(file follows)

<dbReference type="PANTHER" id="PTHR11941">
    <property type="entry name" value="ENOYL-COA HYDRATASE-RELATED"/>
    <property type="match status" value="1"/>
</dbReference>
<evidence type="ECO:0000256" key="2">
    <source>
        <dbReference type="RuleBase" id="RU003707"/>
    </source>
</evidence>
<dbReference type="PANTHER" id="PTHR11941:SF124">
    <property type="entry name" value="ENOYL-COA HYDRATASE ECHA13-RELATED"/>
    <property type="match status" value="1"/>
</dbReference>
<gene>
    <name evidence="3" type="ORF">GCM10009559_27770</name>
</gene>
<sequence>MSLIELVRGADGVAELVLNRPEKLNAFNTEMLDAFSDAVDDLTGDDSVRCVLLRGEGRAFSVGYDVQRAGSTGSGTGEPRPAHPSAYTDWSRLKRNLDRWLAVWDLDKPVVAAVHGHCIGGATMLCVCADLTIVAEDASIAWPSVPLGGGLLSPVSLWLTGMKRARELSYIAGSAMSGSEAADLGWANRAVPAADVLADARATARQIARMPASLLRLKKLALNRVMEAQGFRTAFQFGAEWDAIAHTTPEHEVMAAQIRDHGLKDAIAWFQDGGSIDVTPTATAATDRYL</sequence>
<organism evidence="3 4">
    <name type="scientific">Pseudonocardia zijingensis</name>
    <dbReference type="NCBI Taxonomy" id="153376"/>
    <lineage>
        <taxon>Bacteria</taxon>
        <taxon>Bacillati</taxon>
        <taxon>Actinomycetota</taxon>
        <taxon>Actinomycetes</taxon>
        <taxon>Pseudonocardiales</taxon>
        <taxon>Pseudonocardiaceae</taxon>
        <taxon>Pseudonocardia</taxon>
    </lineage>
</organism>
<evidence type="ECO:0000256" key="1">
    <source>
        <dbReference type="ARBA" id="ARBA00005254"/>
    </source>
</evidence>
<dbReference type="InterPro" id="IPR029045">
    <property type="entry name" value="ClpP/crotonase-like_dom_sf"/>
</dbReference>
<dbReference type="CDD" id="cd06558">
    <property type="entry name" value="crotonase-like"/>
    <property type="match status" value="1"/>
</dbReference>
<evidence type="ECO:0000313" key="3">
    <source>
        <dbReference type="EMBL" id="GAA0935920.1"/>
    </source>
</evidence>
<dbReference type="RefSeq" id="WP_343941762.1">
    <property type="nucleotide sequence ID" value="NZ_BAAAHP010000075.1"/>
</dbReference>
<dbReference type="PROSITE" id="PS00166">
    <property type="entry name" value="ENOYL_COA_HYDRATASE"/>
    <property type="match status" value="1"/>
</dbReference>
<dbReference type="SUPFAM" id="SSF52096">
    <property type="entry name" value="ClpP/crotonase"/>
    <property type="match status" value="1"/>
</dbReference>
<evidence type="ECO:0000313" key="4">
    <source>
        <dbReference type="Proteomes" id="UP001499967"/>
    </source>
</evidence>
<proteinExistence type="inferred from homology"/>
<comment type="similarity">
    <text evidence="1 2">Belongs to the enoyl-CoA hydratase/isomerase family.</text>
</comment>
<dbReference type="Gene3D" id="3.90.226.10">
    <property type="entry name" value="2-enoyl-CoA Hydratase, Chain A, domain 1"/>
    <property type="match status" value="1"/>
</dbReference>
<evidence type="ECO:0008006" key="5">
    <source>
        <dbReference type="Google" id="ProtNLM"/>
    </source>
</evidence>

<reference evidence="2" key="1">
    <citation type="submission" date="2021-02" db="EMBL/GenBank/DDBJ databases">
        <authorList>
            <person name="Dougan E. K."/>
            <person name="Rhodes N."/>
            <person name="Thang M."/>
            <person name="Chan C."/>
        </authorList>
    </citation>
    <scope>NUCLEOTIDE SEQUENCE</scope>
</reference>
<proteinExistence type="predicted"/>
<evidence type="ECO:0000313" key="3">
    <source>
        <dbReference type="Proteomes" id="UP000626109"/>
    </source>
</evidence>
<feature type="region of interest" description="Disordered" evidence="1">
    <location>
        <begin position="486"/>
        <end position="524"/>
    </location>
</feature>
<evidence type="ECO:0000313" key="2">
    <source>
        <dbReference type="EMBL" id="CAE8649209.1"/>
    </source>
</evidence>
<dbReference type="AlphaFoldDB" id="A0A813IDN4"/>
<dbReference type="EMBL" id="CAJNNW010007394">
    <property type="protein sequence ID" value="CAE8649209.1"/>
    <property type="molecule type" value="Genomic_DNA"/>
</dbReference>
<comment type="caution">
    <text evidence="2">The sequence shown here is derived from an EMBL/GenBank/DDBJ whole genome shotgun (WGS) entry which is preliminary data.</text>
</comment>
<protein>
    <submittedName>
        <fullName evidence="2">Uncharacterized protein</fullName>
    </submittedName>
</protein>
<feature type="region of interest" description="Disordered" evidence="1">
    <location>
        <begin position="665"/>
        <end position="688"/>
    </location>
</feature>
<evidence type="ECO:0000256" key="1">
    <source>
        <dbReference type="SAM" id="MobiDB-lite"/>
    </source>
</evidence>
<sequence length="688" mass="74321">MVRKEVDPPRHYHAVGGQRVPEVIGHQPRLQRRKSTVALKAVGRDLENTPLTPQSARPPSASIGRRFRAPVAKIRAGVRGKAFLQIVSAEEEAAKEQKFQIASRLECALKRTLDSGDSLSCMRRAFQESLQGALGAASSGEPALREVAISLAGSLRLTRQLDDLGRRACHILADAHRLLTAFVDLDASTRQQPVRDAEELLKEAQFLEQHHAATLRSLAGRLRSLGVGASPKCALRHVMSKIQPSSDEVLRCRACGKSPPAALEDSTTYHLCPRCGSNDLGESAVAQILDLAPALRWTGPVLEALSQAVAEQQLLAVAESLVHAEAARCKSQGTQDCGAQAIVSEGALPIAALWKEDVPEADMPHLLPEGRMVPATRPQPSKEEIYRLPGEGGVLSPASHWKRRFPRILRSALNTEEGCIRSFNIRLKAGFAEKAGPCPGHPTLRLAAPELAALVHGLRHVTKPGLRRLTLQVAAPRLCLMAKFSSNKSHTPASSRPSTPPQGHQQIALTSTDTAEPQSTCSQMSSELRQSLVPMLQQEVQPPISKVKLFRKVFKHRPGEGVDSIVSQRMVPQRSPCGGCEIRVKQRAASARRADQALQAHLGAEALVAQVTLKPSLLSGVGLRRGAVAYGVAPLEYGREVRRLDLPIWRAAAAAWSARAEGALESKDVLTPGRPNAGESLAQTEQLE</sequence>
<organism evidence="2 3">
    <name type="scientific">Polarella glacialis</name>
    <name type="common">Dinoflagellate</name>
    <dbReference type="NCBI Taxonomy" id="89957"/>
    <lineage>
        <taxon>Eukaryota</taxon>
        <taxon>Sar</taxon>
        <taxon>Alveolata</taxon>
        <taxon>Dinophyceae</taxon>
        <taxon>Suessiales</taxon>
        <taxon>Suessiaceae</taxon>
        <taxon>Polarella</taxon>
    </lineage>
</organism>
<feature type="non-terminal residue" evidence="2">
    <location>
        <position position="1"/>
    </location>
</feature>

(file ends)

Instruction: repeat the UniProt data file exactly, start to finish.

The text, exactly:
<dbReference type="PANTHER" id="PTHR11941">
    <property type="entry name" value="ENOYL-COA HYDRATASE-RELATED"/>
    <property type="match status" value="1"/>
</dbReference>
<evidence type="ECO:0000256" key="2">
    <source>
        <dbReference type="RuleBase" id="RU003707"/>
    </source>
</evidence>
<dbReference type="PANTHER" id="PTHR11941:SF124">
    <property type="entry name" value="ENOYL-COA HYDRATASE ECHA13-RELATED"/>
    <property type="match status" value="1"/>
</dbReference>
<gene>
    <name evidence="3" type="ORF">GCM10009559_27770</name>
</gene>
<sequence>MSLIELVRGADGVAELVLNRPEKLNAFNTEMLDAFSDAVDDLTGDDSVRCVLLRGEGRAFSVGYDVQRAGSTGSGTGEPRPAHPSAYTDWSRLKRNLDRWLAVWDLDKPVVAAVHGHCIGGATMLCVCADLTIVAEDASIAWPSVPLGGGLLSPVSLWLTGMKRARELSYIAGSAMSGSEAADLGWANRAVPAADVLADARATARQIARMPASLLRLKKLALNRVMEAQGFRTAFQFGAEWDAIAHTTPEHEVMAAQIRDHGLKDAIAWFQDGGSIDVTPTATAATDRYL</sequence>
<organism evidence="3 4">
    <name type="scientific">Pseudonocardia zijingensis</name>
    <dbReference type="NCBI Taxonomy" id="153376"/>
    <lineage>
        <taxon>Bacteria</taxon>
        <taxon>Bacillati</taxon>
        <taxon>Actinomycetota</taxon>
        <taxon>Actinomycetes</taxon>
        <taxon>Pseudonocardiales</taxon>
        <taxon>Pseudonocardiaceae</taxon>
        <taxon>Pseudonocardia</taxon>
    </lineage>
</organism>
<evidence type="ECO:0000256" key="1">
    <source>
        <dbReference type="ARBA" id="ARBA00005254"/>
    </source>
</evidence>
<dbReference type="InterPro" id="IPR029045">
    <property type="entry name" value="ClpP/crotonase-like_dom_sf"/>
</dbReference>
<dbReference type="CDD" id="cd06558">
    <property type="entry name" value="crotonase-like"/>
    <property type="match status" value="1"/>
</dbReference>
<evidence type="ECO:0000313" key="3">
    <source>
        <dbReference type="EMBL" id="GAA0935920.1"/>
    </source>
</evidence>
<dbReference type="RefSeq" id="WP_343941762.1">
    <property type="nucleotide sequence ID" value="NZ_BAAAHP010000075.1"/>
</dbReference>
<dbReference type="PROSITE" id="PS00166">
    <property type="entry name" value="ENOYL_COA_HYDRATASE"/>
    <property type="match status" value="1"/>
</dbReference>
<dbReference type="SUPFAM" id="SSF52096">
    <property type="entry name" value="ClpP/crotonase"/>
    <property type="match status" value="1"/>
</dbReference>
<evidence type="ECO:0000313" key="4">
    <source>
        <dbReference type="Proteomes" id="UP001499967"/>
    </source>
</evidence>
<proteinExistence type="inferred from homology"/>
<comment type="similarity">
    <text evidence="1 2">Belongs to the enoyl-CoA hydratase/isomerase family.</text>
</comment>
<dbReference type="Gene3D" id="3.90.226.10">
    <property type="entry name" value="2-enoyl-CoA Hydratase, Chain A, domain 1"/>
    <property type="match status" value="1"/>
</dbReference>
<evidence type="ECO:0008006" key="5">
    <source>
        <dbReference type="Google" id="ProtNLM"/>
    </source>
</evidence>

<reference evidence="2" key="1">
    <citation type="submission" date="2021-02" db="EMBL/GenBank/DDBJ databases">
        <authorList>
            <person name="Dougan E. K."/>
            <person name="Rhodes N."/>
            <person name="Thang M."/>
            <person name="Chan C."/>
        </authorList>
    </citation>
    <scope>NUCLEOTIDE SEQUENCE</scope>
</reference>
<proteinExistence type="predicted"/>
<evidence type="ECO:0000313" key="3">
    <source>
        <dbReference type="Proteomes" id="UP000626109"/>
    </source>
</evidence>
<feature type="region of interest" description="Disordered" evidence="1">
    <location>
        <begin position="486"/>
        <end position="524"/>
    </location>
</feature>
<evidence type="ECO:0000313" key="2">
    <source>
        <dbReference type="EMBL" id="CAE8649209.1"/>
    </source>
</evidence>
<dbReference type="AlphaFoldDB" id="A0A813IDN4"/>
<dbReference type="EMBL" id="CAJNNW010007394">
    <property type="protein sequence ID" value="CAE8649209.1"/>
    <property type="molecule type" value="Genomic_DNA"/>
</dbReference>
<comment type="caution">
    <text evidence="2">The sequence shown here is derived from an EMBL/GenBank/DDBJ whole genome shotgun (WGS) entry which is preliminary data.</text>
</comment>
<protein>
    <submittedName>
        <fullName evidence="2">Uncharacterized protein</fullName>
    </submittedName>
</protein>
<feature type="region of interest" description="Disordered" evidence="1">
    <location>
        <begin position="665"/>
        <end position="688"/>
    </location>
</feature>
<evidence type="ECO:0000256" key="1">
    <source>
        <dbReference type="SAM" id="MobiDB-lite"/>
    </source>
</evidence>
<sequence length="688" mass="74321">MVRKEVDPPRHYHAVGGQRVPEVIGHQPRLQRRKSTVALKAVGRDLENTPLTPQSARPPSASIGRRFRAPVAKIRAGVRGKAFLQIVSAEEEAAKEQKFQIASRLECALKRTLDSGDSLSCMRRAFQESLQGALGAASSGEPALREVAISLAGSLRLTRQLDDLGRRACHILADAHRLLTAFVDLDASTRQQPVRDAEELLKEAQFLEQHHAATLRSLAGRLRSLGVGASPKCALRHVMSKIQPSSDEVLRCRACGKSPPAALEDSTTYHLCPRCGSNDLGESAVAQILDLAPALRWTGPVLEALSQAVAEQQLLAVAESLVHAEAARCKSQGTQDCGAQAIVSEGALPIAALWKEDVPEADMPHLLPEGRMVPATRPQPSKEEIYRLPGEGGVLSPASHWKRRFPRILRSALNTEEGCIRSFNIRLKAGFAEKAGPCPGHPTLRLAAPELAALVHGLRHVTKPGLRRLTLQVAAPRLCLMAKFSSNKSHTPASSRPSTPPQGHQQIALTSTDTAEPQSTCSQMSSELRQSLVPMLQQEVQPPISKVKLFRKVFKHRPGEGVDSIVSQRMVPQRSPCGGCEIRVKQRAASARRADQALQAHLGAEALVAQVTLKPSLLSGVGLRRGAVAYGVAPLEYGREVRRLDLPIWRAAAAAWSARAEGALESKDVLTPGRPNAGESLAQTEQLE</sequence>
<organism evidence="2 3">
    <name type="scientific">Polarella glacialis</name>
    <name type="common">Dinoflagellate</name>
    <dbReference type="NCBI Taxonomy" id="89957"/>
    <lineage>
        <taxon>Eukaryota</taxon>
        <taxon>Sar</taxon>
        <taxon>Alveolata</taxon>
        <taxon>Dinophyceae</taxon>
        <taxon>Suessiales</taxon>
        <taxon>Suessiaceae</taxon>
        <taxon>Polarella</taxon>
    </lineage>
</organism>
<feature type="non-terminal residue" evidence="2">
    <location>
        <position position="1"/>
    </location>
</feature>